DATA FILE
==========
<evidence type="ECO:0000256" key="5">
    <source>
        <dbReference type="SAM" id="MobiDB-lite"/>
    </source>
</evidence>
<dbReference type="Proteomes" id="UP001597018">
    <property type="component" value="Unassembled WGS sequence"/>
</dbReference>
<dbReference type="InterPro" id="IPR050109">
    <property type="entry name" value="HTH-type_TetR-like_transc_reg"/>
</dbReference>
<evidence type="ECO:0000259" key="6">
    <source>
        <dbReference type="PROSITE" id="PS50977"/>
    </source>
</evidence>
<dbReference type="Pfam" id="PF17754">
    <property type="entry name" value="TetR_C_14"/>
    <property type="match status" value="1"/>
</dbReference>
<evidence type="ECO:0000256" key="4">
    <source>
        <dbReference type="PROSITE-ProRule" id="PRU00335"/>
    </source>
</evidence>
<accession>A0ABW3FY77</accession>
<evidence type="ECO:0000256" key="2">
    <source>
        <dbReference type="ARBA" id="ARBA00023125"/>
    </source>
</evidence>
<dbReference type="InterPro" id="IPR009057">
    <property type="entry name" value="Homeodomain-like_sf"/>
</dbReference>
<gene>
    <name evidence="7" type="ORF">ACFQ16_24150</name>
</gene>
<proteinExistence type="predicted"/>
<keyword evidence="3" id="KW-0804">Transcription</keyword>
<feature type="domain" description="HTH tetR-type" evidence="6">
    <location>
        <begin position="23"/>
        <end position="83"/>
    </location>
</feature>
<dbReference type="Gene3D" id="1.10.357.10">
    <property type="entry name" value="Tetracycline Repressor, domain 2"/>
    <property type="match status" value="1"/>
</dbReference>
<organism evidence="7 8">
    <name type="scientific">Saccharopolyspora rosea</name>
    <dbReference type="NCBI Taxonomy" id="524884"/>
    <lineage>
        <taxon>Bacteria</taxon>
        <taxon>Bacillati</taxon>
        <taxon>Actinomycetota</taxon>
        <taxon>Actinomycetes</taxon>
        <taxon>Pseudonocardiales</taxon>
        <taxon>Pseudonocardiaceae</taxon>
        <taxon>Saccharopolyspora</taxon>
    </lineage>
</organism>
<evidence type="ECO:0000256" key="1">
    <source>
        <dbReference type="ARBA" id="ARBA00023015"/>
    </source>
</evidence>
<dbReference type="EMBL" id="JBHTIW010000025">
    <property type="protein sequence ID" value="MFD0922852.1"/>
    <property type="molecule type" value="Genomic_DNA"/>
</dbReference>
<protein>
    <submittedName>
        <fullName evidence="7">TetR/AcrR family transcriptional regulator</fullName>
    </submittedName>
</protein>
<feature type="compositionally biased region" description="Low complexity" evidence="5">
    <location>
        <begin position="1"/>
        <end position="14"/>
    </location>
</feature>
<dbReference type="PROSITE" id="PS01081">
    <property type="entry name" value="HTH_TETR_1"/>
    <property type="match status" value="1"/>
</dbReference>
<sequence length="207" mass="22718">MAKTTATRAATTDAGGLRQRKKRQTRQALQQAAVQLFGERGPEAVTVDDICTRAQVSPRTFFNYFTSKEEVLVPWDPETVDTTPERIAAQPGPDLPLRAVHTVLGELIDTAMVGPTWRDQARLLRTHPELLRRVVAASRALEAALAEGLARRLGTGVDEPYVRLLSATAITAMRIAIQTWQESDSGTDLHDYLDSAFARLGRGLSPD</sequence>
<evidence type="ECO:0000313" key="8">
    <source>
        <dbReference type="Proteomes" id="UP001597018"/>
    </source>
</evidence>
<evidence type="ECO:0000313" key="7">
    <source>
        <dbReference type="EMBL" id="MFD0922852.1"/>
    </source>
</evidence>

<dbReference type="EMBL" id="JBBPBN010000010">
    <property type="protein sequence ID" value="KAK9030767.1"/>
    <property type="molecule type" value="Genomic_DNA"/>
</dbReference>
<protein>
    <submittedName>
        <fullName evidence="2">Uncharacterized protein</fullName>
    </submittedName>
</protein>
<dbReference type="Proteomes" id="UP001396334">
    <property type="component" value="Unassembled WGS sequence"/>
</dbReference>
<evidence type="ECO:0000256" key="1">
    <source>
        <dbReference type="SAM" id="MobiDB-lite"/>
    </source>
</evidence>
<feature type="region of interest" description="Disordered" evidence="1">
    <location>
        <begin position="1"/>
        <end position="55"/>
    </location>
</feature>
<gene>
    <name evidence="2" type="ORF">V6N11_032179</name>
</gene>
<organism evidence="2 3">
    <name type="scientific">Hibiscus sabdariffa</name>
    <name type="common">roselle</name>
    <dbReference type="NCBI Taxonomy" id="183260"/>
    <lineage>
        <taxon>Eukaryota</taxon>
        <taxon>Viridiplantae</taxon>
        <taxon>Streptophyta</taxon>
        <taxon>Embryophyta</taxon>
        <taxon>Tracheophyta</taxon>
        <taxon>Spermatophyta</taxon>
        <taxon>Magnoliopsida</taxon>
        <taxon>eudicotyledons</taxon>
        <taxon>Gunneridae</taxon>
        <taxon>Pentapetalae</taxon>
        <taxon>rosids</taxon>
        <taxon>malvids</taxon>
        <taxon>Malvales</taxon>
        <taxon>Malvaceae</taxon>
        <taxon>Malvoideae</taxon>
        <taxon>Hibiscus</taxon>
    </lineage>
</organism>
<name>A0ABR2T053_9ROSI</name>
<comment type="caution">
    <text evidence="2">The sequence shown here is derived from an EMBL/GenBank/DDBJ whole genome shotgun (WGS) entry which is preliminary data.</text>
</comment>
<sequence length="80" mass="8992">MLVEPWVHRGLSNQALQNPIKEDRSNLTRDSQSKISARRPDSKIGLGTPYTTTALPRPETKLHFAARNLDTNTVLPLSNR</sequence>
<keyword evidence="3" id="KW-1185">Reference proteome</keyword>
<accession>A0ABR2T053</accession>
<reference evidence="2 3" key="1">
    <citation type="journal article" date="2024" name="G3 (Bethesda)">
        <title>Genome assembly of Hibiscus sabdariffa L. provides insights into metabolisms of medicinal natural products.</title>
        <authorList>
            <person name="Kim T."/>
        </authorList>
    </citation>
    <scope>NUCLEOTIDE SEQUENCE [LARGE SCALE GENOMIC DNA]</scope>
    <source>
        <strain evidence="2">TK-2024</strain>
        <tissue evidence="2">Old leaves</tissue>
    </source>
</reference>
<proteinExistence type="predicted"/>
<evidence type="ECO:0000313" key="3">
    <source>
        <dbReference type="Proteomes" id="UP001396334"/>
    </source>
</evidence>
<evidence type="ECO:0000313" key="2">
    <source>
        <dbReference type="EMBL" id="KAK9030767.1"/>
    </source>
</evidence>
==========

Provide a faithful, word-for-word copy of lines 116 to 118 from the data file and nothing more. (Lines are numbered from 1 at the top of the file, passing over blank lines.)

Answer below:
    <location>
        <begin position="1"/>
        <end position="55"/>